• Interesting solutions with heat production from the Baltic Sea can be found in Visby on Gotland. Parts of Campus Gotland and the Almedalen Library, the Congress Hall Wisby Strand and part of Visby Hospital is heated and cooled using seawater plants. The energy content of the seawater is used for heating and in summer, the seawater is used to cool the buildings. One of seawater plants (a total of 2) is supplied with electricity from solar cells for the operation of the cooling pumps, which makes the operation of the plant in the cooling mode completely renewable.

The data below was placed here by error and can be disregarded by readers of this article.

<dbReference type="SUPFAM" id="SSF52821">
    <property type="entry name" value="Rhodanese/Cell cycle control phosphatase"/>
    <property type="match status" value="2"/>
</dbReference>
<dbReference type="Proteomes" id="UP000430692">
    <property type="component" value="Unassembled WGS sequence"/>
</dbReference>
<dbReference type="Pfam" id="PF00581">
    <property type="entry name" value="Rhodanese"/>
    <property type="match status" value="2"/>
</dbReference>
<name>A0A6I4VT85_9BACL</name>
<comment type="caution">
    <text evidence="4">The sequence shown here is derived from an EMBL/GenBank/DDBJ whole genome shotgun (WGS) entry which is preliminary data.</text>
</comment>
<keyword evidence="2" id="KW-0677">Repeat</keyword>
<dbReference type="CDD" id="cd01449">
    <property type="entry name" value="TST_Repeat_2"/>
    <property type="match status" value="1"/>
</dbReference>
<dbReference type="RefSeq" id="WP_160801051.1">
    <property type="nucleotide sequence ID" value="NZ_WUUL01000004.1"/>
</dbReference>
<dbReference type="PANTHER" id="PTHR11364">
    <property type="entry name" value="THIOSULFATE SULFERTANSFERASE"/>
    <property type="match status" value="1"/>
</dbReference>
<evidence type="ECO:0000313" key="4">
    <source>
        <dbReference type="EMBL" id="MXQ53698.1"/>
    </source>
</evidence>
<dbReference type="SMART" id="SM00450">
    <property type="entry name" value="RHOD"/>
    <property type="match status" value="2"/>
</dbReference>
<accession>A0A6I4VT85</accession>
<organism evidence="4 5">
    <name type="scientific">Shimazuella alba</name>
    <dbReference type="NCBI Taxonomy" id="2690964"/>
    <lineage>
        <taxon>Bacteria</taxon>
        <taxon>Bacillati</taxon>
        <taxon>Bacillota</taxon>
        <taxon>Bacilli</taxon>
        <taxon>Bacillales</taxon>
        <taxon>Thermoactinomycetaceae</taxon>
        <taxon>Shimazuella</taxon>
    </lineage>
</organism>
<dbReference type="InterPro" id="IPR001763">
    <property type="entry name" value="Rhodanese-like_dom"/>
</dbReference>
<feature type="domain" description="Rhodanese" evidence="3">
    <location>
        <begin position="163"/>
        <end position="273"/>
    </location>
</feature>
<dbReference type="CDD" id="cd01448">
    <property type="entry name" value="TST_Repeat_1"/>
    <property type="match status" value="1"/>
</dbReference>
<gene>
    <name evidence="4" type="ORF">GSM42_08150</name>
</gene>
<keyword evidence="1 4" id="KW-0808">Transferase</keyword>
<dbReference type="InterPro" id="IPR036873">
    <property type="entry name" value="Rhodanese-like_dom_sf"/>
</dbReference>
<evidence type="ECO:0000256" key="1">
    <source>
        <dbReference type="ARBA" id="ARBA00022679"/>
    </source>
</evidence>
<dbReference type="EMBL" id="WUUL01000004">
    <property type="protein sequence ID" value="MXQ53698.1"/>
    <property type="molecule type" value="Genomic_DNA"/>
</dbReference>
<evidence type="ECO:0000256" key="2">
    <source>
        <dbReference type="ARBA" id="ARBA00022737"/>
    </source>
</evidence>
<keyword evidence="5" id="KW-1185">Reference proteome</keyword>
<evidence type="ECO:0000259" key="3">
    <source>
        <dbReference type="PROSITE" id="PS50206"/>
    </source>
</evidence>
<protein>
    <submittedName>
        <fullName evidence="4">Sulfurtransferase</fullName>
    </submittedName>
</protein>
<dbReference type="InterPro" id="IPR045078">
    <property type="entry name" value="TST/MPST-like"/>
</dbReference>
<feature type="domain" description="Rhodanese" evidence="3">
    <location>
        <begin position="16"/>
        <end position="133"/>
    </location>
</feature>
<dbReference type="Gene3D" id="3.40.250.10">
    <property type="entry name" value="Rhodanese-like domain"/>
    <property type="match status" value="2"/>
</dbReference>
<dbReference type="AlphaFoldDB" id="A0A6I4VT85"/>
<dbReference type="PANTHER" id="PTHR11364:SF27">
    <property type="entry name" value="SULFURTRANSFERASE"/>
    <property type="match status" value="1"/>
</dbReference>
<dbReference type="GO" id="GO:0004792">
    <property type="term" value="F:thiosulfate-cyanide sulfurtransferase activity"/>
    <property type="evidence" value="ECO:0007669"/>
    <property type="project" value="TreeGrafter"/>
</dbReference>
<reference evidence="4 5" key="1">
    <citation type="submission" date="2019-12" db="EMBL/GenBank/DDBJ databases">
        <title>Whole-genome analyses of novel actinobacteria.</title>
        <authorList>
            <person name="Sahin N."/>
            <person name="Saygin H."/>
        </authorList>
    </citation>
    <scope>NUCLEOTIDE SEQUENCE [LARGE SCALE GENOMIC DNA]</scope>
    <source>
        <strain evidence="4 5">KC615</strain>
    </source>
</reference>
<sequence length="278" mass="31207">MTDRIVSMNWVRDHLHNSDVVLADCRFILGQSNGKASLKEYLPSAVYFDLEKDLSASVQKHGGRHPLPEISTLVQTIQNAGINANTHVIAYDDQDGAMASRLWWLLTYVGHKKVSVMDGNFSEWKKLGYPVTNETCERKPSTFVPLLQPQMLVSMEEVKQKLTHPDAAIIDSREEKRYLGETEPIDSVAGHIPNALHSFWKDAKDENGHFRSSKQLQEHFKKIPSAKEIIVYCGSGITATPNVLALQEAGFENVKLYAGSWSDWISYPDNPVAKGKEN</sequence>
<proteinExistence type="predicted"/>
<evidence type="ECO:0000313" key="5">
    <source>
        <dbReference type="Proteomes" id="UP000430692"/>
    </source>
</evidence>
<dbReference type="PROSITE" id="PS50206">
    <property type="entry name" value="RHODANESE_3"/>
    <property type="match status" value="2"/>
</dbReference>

• The Stockholm region would also like to inform the Commission about Block 6, which is the newest part of the combined heat and power plant in Västerås. The boiler can burn waste and biofuel and works well as a temporary solution to reduce the current waste mountain in Europe.